why doesn't ln -sf work?


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  1. #1
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    why doesn't ln -sf work?

    I've noticed in that a lot of times ln -sf does not work. for example:
    Code:
    root@JT-Linux-Server root # cd /usr/src/
    root@JT-Linux-Server src # ls -l
    total 8
    lrwxrwxrwx    1 root     root           19 Nov 18 03:22 linux -> linux-2.4.20-xfs-r3
    drwxr-xr-x   17 root     root         4096 Dec  3 11:37 linux-2.4.20-xfs-r3
    drwxr-xr-x   17 root     root         4096 Dec  3 10:28 linux-2.4.20-xfs-r4
    root@JT-Linux-Server src # ln -sf linux-2.4.20-xfs-r4/ linux
    root@JT-Linux-Server src # ls -l
    total 8
    lrwxrwxrwx    1 root     root           19 Nov 18 03:22 linux -> linux-2.4.20-xfs-r3
    drwxr-xr-x   17 root     root         4096 Dec  3 11:49 linux-2.4.20-xfs-r3
    drwxr-xr-x   17 root     root         4096 Dec  3 10:28 linux-2.4.20-xfs-r4
    Why doesn't this work? I've tried every combination of adding leading slashes, but it still doesn't work. For example:
    ln -sf linux-2.4.20-xfs-r4 linux
    ln -sf linux-2.4.20-xfs-r4/ linux
    ln -sf linux-2.4.20-xfs-r4 linux/
    ln -sf linux-2.4.20-xfs-r4/ linux/
    ln -s -f linux-2.4.20-xfs-r4/ linux

    Still nothing. I read straight from the ln man page:
    -f, --force
    Remove existing destination files.
    Even when I used -i it didn't work. There is a way to make a new symlink without manually rm-ing the original symlink, right?

  2. #2
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  3. #3
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    if I have to delete it manually, then what does -f or --force do? What's it used for then?

  4. #4
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    Re: why doesn't ln -sf work?

    sharth@mini-sharth:~/blah$ ln -sf linux os
    sharth@mini-sharth:~/blah$ ls -l os
    lrwxrwxrwx 1 sharth sharth 5 Dec 3 15:29 os -> linux
    sharth@mini-sharth:~/blah$ ln -sf new-destination os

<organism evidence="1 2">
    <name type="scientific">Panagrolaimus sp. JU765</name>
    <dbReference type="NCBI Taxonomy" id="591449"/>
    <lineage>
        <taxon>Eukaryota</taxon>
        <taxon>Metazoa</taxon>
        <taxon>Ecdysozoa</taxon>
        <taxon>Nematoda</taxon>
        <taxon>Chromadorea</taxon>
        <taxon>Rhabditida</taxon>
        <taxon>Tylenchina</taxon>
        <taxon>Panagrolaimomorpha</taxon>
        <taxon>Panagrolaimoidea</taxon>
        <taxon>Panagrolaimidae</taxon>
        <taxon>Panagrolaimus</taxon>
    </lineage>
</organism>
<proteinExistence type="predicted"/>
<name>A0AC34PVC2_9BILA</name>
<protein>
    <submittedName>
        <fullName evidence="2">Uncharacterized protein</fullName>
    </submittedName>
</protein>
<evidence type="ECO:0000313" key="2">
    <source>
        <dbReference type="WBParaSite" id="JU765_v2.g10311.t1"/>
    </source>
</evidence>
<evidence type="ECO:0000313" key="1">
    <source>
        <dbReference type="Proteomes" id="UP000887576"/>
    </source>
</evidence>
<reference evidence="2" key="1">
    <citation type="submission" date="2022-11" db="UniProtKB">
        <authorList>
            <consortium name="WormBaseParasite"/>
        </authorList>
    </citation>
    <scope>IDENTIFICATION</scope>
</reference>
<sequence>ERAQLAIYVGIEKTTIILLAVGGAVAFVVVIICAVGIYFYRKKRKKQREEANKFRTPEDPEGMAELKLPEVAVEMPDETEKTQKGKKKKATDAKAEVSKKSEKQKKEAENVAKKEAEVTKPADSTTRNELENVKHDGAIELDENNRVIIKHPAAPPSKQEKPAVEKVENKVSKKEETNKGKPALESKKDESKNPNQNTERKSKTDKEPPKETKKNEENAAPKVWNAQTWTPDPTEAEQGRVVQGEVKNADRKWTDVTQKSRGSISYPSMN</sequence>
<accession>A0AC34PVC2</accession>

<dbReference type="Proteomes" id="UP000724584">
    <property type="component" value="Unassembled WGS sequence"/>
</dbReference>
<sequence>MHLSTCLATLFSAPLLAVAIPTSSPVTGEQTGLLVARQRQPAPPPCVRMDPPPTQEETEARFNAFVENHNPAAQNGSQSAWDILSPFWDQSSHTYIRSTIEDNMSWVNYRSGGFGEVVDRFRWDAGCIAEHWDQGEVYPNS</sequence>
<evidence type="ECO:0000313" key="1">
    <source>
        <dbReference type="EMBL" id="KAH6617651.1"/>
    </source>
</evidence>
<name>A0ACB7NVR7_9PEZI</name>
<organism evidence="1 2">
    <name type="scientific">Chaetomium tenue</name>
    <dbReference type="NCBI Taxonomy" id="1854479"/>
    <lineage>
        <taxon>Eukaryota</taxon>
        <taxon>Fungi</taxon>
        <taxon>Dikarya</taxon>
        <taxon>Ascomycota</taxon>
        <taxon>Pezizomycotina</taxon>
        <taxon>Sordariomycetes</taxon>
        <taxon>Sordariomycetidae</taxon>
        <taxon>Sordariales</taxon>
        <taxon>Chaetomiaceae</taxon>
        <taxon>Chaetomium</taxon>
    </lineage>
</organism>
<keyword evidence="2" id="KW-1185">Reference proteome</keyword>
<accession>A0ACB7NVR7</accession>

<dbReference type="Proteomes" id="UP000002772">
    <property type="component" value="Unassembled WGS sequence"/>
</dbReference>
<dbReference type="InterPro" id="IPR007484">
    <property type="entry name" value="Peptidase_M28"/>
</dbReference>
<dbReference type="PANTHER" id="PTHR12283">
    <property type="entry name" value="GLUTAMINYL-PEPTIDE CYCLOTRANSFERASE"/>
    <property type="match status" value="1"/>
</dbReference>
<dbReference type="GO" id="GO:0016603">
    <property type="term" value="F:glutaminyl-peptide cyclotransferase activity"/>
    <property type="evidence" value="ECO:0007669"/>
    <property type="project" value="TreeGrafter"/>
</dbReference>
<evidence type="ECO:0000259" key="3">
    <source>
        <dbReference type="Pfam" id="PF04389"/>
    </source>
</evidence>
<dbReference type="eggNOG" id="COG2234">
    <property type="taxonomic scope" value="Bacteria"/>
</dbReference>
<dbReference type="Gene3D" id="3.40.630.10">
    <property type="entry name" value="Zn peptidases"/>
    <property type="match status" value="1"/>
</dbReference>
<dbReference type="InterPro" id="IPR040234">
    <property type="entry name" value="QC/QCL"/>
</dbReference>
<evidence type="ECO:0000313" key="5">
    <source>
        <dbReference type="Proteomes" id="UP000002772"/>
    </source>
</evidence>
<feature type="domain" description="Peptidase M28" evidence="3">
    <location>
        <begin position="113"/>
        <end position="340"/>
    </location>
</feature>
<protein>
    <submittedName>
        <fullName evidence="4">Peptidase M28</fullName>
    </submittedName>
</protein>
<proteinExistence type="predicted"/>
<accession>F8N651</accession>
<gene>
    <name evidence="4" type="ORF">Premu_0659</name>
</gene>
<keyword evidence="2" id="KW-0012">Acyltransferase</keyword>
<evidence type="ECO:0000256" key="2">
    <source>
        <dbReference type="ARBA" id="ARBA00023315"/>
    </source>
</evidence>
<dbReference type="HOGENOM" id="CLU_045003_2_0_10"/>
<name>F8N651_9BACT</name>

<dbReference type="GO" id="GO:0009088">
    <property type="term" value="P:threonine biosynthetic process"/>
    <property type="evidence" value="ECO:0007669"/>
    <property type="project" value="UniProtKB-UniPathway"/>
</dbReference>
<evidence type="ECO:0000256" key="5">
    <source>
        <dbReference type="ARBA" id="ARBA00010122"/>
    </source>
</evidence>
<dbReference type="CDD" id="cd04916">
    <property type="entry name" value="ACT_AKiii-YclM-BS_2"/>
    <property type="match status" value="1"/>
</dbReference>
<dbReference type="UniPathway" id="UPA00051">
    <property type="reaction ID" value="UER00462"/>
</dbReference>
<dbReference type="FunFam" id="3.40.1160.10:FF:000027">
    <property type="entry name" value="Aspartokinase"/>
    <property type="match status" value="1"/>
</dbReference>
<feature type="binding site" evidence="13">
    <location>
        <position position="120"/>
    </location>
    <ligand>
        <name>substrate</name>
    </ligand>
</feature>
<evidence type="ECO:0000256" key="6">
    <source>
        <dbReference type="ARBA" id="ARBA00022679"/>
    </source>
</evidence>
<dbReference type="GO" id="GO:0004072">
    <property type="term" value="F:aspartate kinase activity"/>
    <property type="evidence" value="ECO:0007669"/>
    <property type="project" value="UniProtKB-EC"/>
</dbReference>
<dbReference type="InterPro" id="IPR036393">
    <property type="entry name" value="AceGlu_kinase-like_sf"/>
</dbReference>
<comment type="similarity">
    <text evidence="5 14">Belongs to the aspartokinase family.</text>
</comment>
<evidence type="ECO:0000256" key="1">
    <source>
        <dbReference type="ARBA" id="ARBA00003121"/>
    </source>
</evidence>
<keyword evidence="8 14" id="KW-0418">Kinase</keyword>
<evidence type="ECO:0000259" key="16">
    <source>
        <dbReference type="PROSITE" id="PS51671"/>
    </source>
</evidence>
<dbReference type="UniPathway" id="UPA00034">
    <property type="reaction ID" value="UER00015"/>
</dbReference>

sharth@mini-sharth:~/blah$ ls -l os
    lrwxrwxrwx 1 sharth sharth 15 Dec 3 15:29 os -> new-destination
    sharth@mini-sharth:~/blah$ ln -s -f even-newer os
    sharth@mini-sharth:~/blah$ ls -l os
    lrwxrwxrwx 1 sharth sharth 10 Dec 3 15:29 os -> even-newer
    sharth@mini-sharth:~/blah$ ln --version
    ln (coreutils) 5.0
    Written by Mike Parker and David MacKenzie.

    Copyright (C) 2003 Free Software Foundation, Inc.
    This is free software; see the source for copying conditions. There is NO
    warranty; not even for MERCHANTABILITY or FITNESS FOR A PARTICULAR PURPOSE.
    sharth@mini-sharth:~/blah$
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  5. #5
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    I think the -f pertains to individual files only. In the example you provided, it shows that you are trying to link directories. I'll bet that if you just created some files and did the same thing it would work. Not necessarily the same case with directories, I presume.

    EVAC

  6. #6
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    Originally posted by evac-q8r
    I think the -f pertains to individual files only. In the example you provided, it shows that you are trying to link directories. I'll bet that if you just created some files and did the same thing it would work. Not necessarily the same case with directories, I presume.

    EVAC
    yep. didn't work with directories.. use -snf
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  7. #7
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    but doing
    ln -s madeup/ crap
    works fine. I'm still not sure what -f is for.

  8. #8
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    -f is needed to replace the file if they are files themselves...

    -n makes ln not care if its dealing with directories or files.
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  9. #9
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    Talking

    Perfect! Thank you so much, I'm going to sleep a lot better tonight thanks to you!

    Here I am making it work:
    jt@JT-Linux-Laptop jt $ echo poop > crap.txt
    jt@JT-Linux-Laptop jt $ ln -sf madeup crap.txt
    jt@JT-Linux-Laptop jt $ ls -l
    lrwxrwxrwx 1 jt users 6 Dec 3 13:14 crap.txt -> madeup


    But shouldn't it overwrite a symlink too? I guess it would make sense to, but it just doesn't...
    I'm so anal, I'm probably gonna go search for a patch or try to decrypt C code.

  10. #10
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  11. #11
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    Nobody else thinks that ln -sf crap poop should overwrite the poop symbolic link when invoked? I think it just makes sense.

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